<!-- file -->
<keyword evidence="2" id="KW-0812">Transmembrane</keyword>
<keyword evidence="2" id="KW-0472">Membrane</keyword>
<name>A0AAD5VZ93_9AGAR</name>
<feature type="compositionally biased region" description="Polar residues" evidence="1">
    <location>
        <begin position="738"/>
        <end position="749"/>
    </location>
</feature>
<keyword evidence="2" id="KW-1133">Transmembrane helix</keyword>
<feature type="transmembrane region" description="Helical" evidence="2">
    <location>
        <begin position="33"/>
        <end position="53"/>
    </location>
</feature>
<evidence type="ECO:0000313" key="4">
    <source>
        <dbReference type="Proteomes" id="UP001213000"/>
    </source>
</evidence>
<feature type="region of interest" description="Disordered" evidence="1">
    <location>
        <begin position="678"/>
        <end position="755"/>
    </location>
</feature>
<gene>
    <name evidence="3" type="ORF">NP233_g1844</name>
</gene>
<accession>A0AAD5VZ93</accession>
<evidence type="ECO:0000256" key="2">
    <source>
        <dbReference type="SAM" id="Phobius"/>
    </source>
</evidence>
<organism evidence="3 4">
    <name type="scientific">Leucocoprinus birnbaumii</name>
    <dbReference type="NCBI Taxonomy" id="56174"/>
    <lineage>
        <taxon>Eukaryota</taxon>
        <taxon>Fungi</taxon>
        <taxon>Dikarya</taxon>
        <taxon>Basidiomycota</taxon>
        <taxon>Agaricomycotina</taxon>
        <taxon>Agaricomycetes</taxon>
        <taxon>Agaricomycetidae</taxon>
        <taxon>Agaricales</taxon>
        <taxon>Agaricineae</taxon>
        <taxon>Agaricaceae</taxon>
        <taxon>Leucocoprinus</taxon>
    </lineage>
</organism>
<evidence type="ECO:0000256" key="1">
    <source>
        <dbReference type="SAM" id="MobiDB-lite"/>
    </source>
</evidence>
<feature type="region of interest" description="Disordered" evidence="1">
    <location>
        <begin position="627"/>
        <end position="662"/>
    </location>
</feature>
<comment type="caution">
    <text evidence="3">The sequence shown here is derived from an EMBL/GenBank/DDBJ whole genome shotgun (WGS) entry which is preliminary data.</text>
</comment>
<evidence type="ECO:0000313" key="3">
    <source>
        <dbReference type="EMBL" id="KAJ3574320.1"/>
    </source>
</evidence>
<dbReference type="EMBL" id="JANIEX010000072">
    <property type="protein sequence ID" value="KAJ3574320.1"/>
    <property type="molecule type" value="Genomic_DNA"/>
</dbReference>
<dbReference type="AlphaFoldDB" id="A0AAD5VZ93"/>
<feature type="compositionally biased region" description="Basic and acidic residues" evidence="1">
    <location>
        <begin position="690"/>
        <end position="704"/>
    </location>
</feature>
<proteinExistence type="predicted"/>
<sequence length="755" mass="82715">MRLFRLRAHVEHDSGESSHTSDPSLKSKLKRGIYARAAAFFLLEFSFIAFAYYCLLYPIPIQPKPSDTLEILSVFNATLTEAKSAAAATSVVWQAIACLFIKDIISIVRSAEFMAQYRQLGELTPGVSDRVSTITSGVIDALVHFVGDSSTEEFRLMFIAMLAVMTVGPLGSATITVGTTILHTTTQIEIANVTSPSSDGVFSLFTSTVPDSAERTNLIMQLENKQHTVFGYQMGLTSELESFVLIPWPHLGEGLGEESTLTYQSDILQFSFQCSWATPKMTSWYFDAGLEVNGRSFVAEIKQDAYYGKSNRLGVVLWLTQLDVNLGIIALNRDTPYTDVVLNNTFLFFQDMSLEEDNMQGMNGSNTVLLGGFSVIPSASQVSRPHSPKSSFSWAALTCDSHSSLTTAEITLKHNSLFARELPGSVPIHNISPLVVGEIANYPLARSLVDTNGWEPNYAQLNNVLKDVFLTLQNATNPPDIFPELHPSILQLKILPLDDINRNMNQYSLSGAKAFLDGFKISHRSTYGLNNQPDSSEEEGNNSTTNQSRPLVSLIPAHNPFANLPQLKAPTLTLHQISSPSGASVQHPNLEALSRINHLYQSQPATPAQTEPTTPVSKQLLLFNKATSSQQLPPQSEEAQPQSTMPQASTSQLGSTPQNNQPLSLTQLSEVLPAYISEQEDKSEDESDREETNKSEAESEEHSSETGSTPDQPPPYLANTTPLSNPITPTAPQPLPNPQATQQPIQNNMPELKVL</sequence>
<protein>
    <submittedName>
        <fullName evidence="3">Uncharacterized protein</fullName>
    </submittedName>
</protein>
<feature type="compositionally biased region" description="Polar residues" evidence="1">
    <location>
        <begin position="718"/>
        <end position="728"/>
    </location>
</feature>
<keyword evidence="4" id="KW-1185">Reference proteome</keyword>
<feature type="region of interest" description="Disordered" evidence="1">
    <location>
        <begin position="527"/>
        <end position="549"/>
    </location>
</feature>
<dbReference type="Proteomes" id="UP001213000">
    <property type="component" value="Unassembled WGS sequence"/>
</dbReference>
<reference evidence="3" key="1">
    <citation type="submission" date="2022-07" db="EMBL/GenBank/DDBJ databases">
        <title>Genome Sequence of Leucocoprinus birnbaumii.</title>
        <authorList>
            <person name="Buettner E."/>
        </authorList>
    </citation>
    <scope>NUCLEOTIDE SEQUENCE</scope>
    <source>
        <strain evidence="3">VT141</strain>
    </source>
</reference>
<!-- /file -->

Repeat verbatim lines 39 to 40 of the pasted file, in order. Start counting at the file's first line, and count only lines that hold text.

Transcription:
    <dbReference type="NCBI Taxonomy" id="56174"/>
    <lineage>